Enhancing the role of ICT in doctoral research processes
The project identified doctoral supervisors' and students' perceptions of their roles in using ICTs and provides the bases for developing practical approaches to information and training provision for institutions, supervisors, doctoral students, and ICT support.
The main aims of the project were to:
- identify the variety of ways that supervisors and students perceive the role played by ICT within the doctoral research processes
- identify the skills and understandings that underlie the effective use of ICT in academic settings
- identify how supervisors’ and students’ conceptions about ICT use may facilitate or inhibit effective degree completion and supervision processes
- address barriers to effective use of ICT, including developing resources for students and supervisors
- develop guidelines that inform the research literature, policy, practice and staff/student professional development related to enhancing ICT skills within doctoral study processes.
Using an interpretive enquiry and analysis framework, the aim was to identify doctoral supervisors’ and students’ perceptions of their roles in using ICTs. Based on a 2017 pilot project, this project involved a range of participants from two universities. Data was gathered through:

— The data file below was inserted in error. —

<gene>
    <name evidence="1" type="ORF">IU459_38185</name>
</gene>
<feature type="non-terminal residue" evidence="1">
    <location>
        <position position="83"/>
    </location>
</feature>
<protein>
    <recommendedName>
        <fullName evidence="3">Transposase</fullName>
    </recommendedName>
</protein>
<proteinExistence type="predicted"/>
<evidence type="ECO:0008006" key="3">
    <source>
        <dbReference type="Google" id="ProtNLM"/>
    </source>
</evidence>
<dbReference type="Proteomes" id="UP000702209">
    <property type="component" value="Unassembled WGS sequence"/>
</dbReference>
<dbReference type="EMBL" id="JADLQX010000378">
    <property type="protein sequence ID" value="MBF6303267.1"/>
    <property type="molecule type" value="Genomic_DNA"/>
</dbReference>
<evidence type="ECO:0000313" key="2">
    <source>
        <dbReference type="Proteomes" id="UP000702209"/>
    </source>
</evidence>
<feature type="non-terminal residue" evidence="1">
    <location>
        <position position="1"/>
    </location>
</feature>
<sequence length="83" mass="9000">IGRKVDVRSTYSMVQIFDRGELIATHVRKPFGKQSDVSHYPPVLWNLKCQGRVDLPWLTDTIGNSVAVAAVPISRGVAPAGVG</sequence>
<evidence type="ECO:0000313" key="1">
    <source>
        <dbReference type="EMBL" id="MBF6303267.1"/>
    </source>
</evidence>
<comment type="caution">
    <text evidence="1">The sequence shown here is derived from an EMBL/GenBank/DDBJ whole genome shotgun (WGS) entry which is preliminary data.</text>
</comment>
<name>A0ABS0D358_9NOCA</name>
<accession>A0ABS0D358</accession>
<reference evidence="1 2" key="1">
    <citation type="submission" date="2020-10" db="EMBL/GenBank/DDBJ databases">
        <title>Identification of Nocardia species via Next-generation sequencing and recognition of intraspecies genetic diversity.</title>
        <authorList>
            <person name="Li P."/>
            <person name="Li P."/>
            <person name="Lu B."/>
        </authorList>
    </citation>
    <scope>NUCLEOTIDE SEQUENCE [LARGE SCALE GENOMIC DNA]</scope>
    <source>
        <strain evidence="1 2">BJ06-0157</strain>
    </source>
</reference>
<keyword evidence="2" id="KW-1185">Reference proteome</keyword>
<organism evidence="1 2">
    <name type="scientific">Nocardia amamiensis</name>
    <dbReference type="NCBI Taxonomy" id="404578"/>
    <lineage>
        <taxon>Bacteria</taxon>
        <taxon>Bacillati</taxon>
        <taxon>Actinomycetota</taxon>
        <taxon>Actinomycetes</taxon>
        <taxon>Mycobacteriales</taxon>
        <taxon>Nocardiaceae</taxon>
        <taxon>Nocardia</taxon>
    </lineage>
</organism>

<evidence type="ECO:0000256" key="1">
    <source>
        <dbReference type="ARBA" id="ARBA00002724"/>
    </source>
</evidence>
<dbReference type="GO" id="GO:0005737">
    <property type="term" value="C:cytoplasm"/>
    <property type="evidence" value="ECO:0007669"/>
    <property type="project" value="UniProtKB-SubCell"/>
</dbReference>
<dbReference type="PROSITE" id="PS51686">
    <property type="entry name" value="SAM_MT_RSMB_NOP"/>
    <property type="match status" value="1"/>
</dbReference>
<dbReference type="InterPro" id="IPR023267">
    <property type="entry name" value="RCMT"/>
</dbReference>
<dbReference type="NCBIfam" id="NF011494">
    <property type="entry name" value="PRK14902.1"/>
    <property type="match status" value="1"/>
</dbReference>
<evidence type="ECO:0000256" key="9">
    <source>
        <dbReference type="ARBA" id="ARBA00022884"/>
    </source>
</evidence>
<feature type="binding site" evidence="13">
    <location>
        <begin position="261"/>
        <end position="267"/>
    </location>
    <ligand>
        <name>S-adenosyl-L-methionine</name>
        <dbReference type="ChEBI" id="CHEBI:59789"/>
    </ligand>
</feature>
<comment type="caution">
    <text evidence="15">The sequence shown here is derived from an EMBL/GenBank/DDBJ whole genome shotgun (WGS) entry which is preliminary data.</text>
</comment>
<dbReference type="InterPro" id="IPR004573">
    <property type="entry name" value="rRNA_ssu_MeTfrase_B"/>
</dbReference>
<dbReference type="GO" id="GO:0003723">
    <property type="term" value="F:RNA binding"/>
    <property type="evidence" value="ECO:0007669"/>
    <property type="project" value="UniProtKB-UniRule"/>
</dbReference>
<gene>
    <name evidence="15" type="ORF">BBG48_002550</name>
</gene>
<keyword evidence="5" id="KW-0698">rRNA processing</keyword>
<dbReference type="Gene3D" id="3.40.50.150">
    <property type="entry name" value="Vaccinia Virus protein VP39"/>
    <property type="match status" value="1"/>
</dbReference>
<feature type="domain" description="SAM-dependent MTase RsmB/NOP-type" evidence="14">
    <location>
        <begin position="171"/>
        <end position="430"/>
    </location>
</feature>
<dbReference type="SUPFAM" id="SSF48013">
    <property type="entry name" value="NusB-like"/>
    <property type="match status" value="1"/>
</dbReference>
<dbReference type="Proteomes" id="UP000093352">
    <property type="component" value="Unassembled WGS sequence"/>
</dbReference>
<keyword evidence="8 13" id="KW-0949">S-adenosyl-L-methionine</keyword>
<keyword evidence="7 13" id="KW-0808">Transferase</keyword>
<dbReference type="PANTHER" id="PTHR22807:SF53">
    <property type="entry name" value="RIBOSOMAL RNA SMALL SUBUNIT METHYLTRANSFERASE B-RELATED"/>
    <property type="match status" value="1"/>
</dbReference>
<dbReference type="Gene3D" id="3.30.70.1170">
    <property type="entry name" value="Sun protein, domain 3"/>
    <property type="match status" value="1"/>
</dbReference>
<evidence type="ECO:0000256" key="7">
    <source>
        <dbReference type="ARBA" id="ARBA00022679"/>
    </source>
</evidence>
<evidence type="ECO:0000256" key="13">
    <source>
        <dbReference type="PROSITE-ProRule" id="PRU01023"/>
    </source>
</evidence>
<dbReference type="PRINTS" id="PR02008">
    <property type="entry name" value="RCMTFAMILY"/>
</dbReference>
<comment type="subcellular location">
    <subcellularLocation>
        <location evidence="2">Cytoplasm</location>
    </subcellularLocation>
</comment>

- participants’ drawings about their doctoral research processes involving the use of ICT
- individual discussion sessions with participants to further develop their thoughts about their doctoral research processes involving the use of ICT.
Dr Kwong Nui Sim
Project LeaderVictoria University of Wellington
Dr Sarah SteinUniversity of Otago
$12,000.00 (excl GST)
This project aimed to identify doctoral supervisors' and students' perceptions of their roles in using ICTs. This report provides the background to the project, the methodology, results and implications.
(PDF, 1.2 MB, 25-pages)
- 1 September 2019
These guidelines provide an overview and key findings of the project 'Enhancing the role of ICT in doctoral research processes' and give recommendations for practice and change.
(PDF, 1.2 MB)
- 30 November 2019